New Delhi: Maya, a 32-year-old mentally challenged woman, cannot comprehend the complexities of life but she is deeply disturbed by the fact that she no longer has over head the roof she shared with a hundred others.
“Our home is gone,” she muttered repeatedly gazing vacantly at the ground where until Monday stood the bamboo-tarpaulin-plastic structure that sheltered senior citizens, homeless children, HIV+ people, victims of rape, and destitute women for the past five years.
The ashram, on an acre of land in south Delhi’s Vasant Kunj, was run by some Good Samaritans who got together under NGO The Earth Saviour’s Foundation to uphold their right to live.
The sanctuary ceased to exist on Monday, and those to whom it provided succour have been cast onto the roadside. “We had taken the land on lease for a period of five years. The lease expired yesterday (Monday) and we had to come here in the morning. We have no other option but to stay by the roadside,” Ravi Kalra, founder-president of the NGO, told a news agency on Tuesday.
Kalra said the leased plot of land belonged to a private person, and without any alternate site in sight the ashram had to move to the wide median on the Nelson Mandela Road opposite Ambience Mall in south Delhi’s Vasant Kunj. That’s where around 100 old and infirm, mentally and physically disabled residents of the ashram and 40 staffers have taken refuge.
Kalra said that when the lease was coming to an end, he had presented his case to Chief Minister Sheila Dikshit, then Lt Governor Tejendra Khanna and even Congress vice-president Rahul Gandhi.
“They all acknowledged my good work and appreciated me. I was promised an acre of land by Sheila Dikshit as well as the governor many months ago, but nothing happened and we are here,” he said.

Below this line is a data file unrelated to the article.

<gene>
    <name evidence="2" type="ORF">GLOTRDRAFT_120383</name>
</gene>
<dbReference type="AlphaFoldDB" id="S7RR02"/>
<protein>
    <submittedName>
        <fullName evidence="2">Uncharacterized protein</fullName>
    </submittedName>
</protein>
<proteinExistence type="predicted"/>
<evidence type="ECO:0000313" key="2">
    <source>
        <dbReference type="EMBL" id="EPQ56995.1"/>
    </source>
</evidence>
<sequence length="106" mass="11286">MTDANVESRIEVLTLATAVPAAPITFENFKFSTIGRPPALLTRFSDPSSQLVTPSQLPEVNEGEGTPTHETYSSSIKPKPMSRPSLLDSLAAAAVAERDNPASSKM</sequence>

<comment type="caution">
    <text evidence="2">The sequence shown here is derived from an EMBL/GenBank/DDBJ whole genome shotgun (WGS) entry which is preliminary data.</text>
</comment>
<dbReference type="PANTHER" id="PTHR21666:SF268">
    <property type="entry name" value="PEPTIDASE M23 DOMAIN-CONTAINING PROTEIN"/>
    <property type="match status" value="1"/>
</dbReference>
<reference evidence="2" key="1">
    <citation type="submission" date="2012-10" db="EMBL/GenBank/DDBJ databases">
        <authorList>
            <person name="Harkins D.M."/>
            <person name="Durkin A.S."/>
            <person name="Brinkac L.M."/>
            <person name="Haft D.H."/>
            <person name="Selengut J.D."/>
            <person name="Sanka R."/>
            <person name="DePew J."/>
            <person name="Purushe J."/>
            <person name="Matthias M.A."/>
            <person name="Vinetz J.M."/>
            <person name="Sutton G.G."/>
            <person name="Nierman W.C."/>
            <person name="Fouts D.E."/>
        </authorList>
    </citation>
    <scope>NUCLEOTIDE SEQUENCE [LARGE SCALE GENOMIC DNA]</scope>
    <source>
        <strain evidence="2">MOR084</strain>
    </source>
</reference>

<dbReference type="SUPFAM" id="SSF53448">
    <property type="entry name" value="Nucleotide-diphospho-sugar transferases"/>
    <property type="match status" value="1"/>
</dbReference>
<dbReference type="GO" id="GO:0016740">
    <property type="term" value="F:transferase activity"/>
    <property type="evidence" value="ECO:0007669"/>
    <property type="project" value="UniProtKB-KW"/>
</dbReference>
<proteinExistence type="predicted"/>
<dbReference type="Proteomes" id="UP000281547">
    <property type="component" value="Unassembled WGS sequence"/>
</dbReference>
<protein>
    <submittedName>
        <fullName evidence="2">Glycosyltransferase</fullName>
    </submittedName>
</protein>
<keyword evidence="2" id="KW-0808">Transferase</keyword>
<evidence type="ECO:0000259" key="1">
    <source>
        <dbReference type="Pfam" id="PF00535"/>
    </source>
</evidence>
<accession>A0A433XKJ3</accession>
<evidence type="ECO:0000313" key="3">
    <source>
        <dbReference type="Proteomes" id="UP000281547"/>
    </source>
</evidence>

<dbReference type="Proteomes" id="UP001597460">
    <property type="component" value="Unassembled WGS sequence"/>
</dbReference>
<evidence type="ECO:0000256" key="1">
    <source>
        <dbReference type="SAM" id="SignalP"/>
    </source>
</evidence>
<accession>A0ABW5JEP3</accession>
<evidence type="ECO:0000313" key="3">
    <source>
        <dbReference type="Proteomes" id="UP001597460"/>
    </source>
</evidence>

Kalra said that his organisation was not asking for any charity from the government and was ready to pay rent for any piece of land that it could offer to provide shelter to “these people”.
“I am worried for these people, it’s not safe to stay here in the open in the middle of the road,” he said.
“Delhi is under the grip of dengue and if anything happens to these people, who will be responsible?” said a furious Sultan Singh, a volunteer working with the NGO for the past couple of years.
Educating the underprivileged, providing shelter to the abandoned or campaigning against noise pollution, Kalra and his NGO have been working towards solving the city’s problems by engaging concerned citizens since the organisation was formed in 2008. Meanwhile, help in the form of food, drinks, clothes etc is pouring in from all over.
“I used to teach the children back in the ashram and when I got to hear this news in the morning I was shocked. So, I rushed here and also brought with me some food,” said Taruna Saha, a retired librarian from IIT-Delhi, who is associated with The Earth Saviour’s Foundation for about four years.
“I will spread the word about this and do whatever I can to help… I would be visiting the children every day,” she added. For any help or donations, contact Ravi Kalra on 9818171695, 9871675485 or firstname.lastname@example.org.